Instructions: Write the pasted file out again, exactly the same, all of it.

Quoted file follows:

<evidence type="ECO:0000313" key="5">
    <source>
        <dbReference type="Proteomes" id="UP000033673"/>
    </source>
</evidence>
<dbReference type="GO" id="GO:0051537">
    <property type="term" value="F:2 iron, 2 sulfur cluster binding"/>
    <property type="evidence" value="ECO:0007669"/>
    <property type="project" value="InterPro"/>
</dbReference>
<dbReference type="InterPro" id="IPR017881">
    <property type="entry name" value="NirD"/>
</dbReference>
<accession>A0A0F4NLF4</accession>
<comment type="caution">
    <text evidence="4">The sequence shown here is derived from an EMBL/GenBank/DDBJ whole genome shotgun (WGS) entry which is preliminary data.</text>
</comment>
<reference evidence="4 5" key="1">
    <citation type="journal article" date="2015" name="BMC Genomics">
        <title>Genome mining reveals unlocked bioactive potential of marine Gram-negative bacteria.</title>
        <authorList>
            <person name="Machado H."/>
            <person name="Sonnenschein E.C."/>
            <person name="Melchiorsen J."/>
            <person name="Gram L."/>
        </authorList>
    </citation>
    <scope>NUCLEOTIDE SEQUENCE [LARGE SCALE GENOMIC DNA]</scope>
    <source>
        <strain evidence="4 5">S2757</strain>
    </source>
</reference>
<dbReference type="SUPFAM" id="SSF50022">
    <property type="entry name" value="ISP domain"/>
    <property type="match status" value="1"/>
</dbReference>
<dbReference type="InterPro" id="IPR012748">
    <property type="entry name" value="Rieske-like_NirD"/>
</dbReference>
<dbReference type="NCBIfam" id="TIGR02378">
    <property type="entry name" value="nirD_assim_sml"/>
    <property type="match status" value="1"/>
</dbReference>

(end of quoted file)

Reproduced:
<evidence type="ECO:0000313" key="5">
    <source>
        <dbReference type="Proteomes" id="UP000033673"/>
    </source>
</evidence>
<dbReference type="GO" id="GO:0051537">
    <property type="term" value="F:2 iron, 2 sulfur cluster binding"/>
    <property type="evidence" value="ECO:0007669"/>
    <property type="project" value="InterPro"/>
</dbReference>
<dbReference type="InterPro" id="IPR017881">
    <property type="entry name" value="NirD"/>
</dbReference>
<accession>A0A0F4NLF4</accession>
<comment type="caution">
    <text evidence="4">The sequence shown here is derived from an EMBL/GenBank/DDBJ whole genome shotgun (WGS) entry which is preliminary data.</text>
</comment>
<reference evidence="4 5" key="1">
    <citation type="journal article" date="2015" name="BMC Genomics">
        <title>Genome mining reveals unlocked bioactive potential of marine Gram-negative bacteria.</title>
        <authorList>
            <person name="Machado H."/>
            <person name="Sonnenschein E.C."/>
            <person name="Melchiorsen J."/>
            <person name="Gram L."/>
        </authorList>
    </citation>
    <scope>NUCLEOTIDE SEQUENCE [LARGE SCALE GENOMIC DNA]</scope>
    <source>
        <strain evidence="4 5">S2757</strain>
    </source>
</reference>
<dbReference type="SUPFAM" id="SSF50022">
    <property type="entry name" value="ISP domain"/>
    <property type="match status" value="1"/>
</dbReference>
<dbReference type="InterPro" id="IPR012748">
    <property type="entry name" value="Rieske-like_NirD"/>
</dbReference>
<dbReference type="NCBIfam" id="TIGR02378">
    <property type="entry name" value="nirD_assim_sml"/>
    <property type="match status" value="1"/>
</dbReference>